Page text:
Just Because Everyone Uses MTBF, Should You?

Everybody Uses MTBF, Really?

John Bryant,  reliable
John Bryant, reliable

I don’t.

When you say ‘… uses MTBF’? What is it you’re implying? Do they make important business decisions, or assess product designs, or order spares based on using MTBF?

Probably not.

When you use MTBF, what do you use it to accomplish?

  • Do you write a report and send it to the requesting team?
  • Do you run a calculation and provide the resulting MTBF to customers or vendors?
  • Do you or anyone in your organization use MTBF in a useful manner.

And, if so, does it work for you? Does MTBF actually provide a useful metric related to your product’s reliability performance?

In my experience, MTBF and related metrics are great for meeting requirements or fulfilling requests, not much else. They are not useful for decision making. MTBF is next to useless when ordering spares. And, it is so commonly misunderstood that the report values are often simply misleading.

Do you receive request for MTBF from customers or internal teams? What do they use MTBF to accomplish? Check of as done?

Some may claim they use MTBF as a comparison to previous products. Some claim it provides an insights to the expected reliability performance. Some really do not know what do with MTBF so just ignore the value.

When gathering data for a part count prediction (aka Mil Hdbk 217 or similar) do you request MTBF values? Is so, do you also ask about failure mechanisms, derating parameters, or how/what will most likely fail?

Simply taking the MTBF value provided reinforces that notion that ‘everybody uses MTBF’ and does not provide you or your team useful information.

Data sheets, vendor websites, reliability reports, etc. all contain MTBF (sometimes called life, or reliability, yet the most common reported metric is MTBF or something similar).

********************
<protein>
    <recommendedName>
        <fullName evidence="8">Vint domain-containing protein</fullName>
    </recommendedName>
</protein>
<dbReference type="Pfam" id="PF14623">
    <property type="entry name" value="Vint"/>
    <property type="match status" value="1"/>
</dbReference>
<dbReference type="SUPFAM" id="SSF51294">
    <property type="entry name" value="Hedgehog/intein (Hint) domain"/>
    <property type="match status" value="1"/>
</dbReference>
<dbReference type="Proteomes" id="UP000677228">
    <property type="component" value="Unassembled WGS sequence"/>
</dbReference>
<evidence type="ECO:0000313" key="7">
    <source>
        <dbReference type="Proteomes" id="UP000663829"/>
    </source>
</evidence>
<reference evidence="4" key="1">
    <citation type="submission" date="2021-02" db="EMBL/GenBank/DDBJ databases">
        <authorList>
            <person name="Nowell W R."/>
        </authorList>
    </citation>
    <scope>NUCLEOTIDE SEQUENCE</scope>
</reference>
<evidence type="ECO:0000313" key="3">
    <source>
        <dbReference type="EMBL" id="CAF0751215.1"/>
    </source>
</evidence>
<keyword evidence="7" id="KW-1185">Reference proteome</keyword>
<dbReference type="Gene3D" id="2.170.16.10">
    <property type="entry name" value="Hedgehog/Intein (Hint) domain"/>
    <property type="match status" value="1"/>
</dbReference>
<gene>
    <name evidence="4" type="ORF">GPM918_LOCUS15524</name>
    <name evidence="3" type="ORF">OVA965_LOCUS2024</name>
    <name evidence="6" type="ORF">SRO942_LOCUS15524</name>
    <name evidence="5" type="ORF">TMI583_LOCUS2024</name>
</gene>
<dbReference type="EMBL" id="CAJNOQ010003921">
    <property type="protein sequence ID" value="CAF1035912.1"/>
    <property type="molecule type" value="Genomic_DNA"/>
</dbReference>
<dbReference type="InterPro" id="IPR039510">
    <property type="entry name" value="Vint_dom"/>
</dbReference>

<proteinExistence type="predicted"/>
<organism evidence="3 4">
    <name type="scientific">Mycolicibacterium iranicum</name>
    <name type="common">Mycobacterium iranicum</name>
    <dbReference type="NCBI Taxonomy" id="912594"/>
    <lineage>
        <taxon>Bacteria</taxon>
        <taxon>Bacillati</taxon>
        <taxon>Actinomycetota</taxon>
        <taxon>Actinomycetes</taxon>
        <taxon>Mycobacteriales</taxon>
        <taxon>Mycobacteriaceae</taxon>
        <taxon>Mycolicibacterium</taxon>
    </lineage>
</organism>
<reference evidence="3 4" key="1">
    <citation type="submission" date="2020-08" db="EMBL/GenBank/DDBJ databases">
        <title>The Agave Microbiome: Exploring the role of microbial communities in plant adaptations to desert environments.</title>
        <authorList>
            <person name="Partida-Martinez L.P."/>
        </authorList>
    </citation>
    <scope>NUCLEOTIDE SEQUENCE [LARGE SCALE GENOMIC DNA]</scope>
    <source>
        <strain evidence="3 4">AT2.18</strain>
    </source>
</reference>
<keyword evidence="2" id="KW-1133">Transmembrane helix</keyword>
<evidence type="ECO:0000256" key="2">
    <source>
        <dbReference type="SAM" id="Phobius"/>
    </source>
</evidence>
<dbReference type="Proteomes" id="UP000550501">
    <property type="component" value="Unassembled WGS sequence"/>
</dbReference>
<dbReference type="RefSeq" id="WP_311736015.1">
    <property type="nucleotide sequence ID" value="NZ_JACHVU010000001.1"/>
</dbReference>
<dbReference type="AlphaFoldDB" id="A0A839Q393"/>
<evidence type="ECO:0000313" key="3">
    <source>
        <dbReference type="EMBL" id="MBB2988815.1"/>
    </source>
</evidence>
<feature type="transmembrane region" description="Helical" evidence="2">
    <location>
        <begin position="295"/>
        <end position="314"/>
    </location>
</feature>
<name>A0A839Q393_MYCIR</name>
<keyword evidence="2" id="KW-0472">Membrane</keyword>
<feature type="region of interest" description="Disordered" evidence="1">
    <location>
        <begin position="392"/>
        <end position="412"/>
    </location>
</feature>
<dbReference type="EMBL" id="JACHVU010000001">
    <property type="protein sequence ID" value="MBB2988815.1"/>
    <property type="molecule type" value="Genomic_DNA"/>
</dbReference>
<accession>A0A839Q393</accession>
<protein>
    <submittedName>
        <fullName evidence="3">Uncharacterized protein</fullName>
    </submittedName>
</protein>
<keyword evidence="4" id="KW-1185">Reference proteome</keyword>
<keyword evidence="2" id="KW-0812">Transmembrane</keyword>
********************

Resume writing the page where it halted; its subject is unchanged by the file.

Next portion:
MTBF is around us, built into tools, and expected. My contention is that even though it is not useful, it is so common, that it is assumed everybody uses MTBF.

Don’t be Everybody.

You will do a better job reporting reliability as couplets of probability of success and duration, rather than MTBF.

Do something that is useful and easy to use. Do not use MTBF. Be better than everybody. Add value to your organization, to your team, to your customers. Help others by your example, to be like you and not like everybody else.

About Fred Schenkelberg

I am an experienced reliability engineering and management consultant with my firm FMS Reliability. My passion is working with teams to create cost-effective reliability programs that solve problems, create durable and reliable products, increase customer satisfaction, and reduce warranty costs.

8 thoughts on “Just Because Everyone Uses MTBF, Should You?

  1. “Right is right even if no one is doing it; wrong is wrong even if everyone is doing it.” This has been attributed to St. Augustine and William Penn but is appropriate in the No MTBF discussion too. Just because a lot of people are using and mostly misusing and misunderstanding MTBF doesn’t make it the right thing to be using/doing.

  2. I understand that mtbf is a rubbery figure that can be manipulated to any value you wish to see or that values furnished by COTS suppliers are mostly without any insight as to how the value was generated. However, how can relaibility be determined/calculated without a failure rate/mtbf figure? How can a spares optimisation analysis be conducted (say using OPUS) without the key input parameter in failure rate/mtbf? What does Systecom (OPUS developers) have to say?

    1. Hi Eddy,

      Keep in mind that failure rate is only one of four elements for a reliability goal or statement. If I say the failure rate is 50,000 MTBF or as FR 1/50000 per hour of use – then if I’m interested in operating only an hour, that is pretty good. If not he other hand I want to operate with out failure for 20 years, it’s pretty terrible.

      What temperature or related stress? What use conditions and loads? What function or set of functions?

      I use probability of success and often select three couplets of time and probability. Early life goal, warranty or mission goal, expected operating life goal.

      The key parameter is the chance of failure (or probability of success) and duration – they always have to be asked for and provided together.

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